Optometric Sports Vision Training – The Physical Edge
20/20 is NOT enough! Just having “normal” 20/20 eyesight and decent eye-hand coordination are not enough to maintain consistent superior athletic performance during practice or “peak” performances. Why sports performance suffers: Many athletes live with visual systems that give inaccurate and/or incomplete information. They deal with it by either over or under compensating during their game. Superior athletes require a highly precise and aligned visual system to be accurate EVERY time. Even with excellent coaching, practice and knowledge of the game, sports performance can be below potential with an inefficient visual system. The visual abilities needed to excel in sports are learned skills that can be enhanced, while bad visual habits can be unlearned.
Optometric Sports Vision Enhancement Training can optimize the following skills:
- eye movement precision
- target localization
- eye-hand coordination
- visual reaction time
- depth perception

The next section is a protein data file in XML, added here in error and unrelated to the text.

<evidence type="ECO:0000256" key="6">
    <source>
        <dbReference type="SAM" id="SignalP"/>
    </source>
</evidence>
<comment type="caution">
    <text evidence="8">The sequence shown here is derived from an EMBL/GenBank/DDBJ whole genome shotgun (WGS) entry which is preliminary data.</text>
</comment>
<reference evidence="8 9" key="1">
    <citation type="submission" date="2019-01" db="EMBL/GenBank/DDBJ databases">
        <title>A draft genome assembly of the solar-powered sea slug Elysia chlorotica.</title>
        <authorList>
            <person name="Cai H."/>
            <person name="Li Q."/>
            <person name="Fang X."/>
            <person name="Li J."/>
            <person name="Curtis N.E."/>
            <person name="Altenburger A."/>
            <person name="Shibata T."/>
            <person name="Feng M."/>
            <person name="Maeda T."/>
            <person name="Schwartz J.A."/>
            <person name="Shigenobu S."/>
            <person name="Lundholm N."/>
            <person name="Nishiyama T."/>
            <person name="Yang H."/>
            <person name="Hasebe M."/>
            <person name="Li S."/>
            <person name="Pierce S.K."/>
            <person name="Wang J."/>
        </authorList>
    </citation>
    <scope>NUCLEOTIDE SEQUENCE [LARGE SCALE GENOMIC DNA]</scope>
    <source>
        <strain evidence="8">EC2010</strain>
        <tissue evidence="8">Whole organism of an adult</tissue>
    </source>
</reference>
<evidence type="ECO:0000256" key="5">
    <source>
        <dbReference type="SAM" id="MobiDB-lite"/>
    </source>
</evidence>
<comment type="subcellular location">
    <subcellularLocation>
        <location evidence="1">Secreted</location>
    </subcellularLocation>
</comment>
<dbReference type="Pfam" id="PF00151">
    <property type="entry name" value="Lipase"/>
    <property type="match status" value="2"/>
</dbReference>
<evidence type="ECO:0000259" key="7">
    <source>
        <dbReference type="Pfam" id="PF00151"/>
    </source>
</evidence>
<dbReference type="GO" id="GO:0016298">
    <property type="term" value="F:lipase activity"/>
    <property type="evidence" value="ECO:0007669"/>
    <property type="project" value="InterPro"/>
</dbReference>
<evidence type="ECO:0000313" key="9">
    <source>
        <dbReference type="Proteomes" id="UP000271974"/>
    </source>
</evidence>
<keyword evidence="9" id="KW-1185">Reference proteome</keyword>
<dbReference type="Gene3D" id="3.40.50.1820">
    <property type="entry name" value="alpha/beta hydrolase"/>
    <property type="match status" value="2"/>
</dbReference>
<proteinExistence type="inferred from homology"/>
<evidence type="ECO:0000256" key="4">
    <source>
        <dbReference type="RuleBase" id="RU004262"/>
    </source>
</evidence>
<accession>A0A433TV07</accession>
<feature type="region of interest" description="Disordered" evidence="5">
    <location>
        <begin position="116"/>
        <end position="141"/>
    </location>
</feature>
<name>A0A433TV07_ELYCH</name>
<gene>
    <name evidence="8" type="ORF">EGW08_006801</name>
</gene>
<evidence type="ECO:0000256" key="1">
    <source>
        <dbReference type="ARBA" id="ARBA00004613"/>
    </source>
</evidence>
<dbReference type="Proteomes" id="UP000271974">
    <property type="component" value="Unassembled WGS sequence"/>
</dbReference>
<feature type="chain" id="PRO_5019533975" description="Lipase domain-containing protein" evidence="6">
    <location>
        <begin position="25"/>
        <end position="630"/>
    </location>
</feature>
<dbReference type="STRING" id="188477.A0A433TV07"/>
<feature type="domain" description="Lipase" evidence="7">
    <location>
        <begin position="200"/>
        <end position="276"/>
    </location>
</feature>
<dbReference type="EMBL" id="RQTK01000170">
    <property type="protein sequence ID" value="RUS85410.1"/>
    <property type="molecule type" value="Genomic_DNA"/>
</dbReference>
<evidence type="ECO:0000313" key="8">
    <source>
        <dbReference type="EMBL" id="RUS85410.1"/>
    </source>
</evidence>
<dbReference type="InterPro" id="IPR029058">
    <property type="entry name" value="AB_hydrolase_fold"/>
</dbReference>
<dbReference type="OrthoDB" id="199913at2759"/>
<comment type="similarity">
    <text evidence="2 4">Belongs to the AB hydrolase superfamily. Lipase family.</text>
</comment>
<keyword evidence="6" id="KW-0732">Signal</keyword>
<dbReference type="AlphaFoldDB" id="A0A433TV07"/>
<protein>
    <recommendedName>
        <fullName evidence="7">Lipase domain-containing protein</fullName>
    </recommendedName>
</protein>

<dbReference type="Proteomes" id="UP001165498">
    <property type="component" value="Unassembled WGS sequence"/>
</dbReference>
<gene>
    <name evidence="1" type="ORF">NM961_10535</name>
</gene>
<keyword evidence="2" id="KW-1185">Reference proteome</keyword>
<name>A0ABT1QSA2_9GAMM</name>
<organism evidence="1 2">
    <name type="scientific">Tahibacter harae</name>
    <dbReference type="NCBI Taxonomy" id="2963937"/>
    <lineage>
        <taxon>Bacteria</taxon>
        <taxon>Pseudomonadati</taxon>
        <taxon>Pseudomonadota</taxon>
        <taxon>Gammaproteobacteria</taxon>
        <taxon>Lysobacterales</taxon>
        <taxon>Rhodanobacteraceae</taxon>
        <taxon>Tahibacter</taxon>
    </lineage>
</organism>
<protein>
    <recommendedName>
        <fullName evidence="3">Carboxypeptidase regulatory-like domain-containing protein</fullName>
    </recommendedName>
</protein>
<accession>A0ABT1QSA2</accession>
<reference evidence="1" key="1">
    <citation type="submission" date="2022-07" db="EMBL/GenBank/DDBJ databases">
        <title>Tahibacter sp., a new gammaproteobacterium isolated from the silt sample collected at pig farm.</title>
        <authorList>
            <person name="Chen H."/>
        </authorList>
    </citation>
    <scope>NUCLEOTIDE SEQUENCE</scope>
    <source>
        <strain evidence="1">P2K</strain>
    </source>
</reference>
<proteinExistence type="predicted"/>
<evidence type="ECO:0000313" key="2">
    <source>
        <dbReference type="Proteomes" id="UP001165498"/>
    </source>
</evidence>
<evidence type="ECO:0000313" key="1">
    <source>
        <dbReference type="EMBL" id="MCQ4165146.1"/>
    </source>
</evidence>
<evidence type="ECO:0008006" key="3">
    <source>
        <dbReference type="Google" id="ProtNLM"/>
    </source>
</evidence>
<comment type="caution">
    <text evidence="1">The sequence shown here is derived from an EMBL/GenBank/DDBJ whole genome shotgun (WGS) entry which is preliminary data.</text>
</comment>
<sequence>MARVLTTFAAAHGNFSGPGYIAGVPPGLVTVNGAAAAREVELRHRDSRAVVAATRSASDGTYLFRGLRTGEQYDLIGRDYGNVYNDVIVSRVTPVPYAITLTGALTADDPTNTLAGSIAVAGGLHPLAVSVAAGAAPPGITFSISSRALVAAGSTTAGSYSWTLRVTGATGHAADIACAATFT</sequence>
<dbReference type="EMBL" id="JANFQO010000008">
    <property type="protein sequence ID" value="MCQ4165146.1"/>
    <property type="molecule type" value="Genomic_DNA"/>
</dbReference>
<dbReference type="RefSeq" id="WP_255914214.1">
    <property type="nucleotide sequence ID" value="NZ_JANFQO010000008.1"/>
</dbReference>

- peripheral awareness
- visual discrimination
- vision-balance integration
- distance estimation
Inconsistent or inaccurate performance is usually not due to an incorrect physical movement once properly coached. Poor performance is usually due to the movement being performed at the wrong time or place. Superior strength, ability or speed cannot make up for inefficient processing of information of the “where” and “when.” The visual system summarizes what is seen, then tells the brain to activate the muscles to execute a motor action. Vision directs the intelligent movement of the body (the eyes lead the body). The more accurate the visual system can take in and process visual information, the more accurate it can direct appropriate motor movement.
If the eyes are not exact in what they see or perceive, no amount of emphasis on mechanics will make up for visual inadequacies such as misreading the court, field or green (visual discrimination, visual figure-ground), misperceiving the alignment (eye tracking, eye teaming, focusing) or the speed at which the ball needs to be hit (visualization, depth perception, eye-hand coordination). The accuracy and consistency of visual information determines the timing and accuracy of the motor action.
What happens when your visual system is inaccurate:
- Ball not always seen clearly
- Over or under-estimating the distance of the ball
- Difficulty making a specific “shot,” “pass” or “play”
- Performance in competition deteriorates late in the game or under stress
- Making similar mistakes again and again
- Inconsistent performance
- Fatigue You CAN optimize your visual skills through training.
Don’t let an inefficient visual system affect your game. Have your visual system analyzed so you can maintain a visual edge!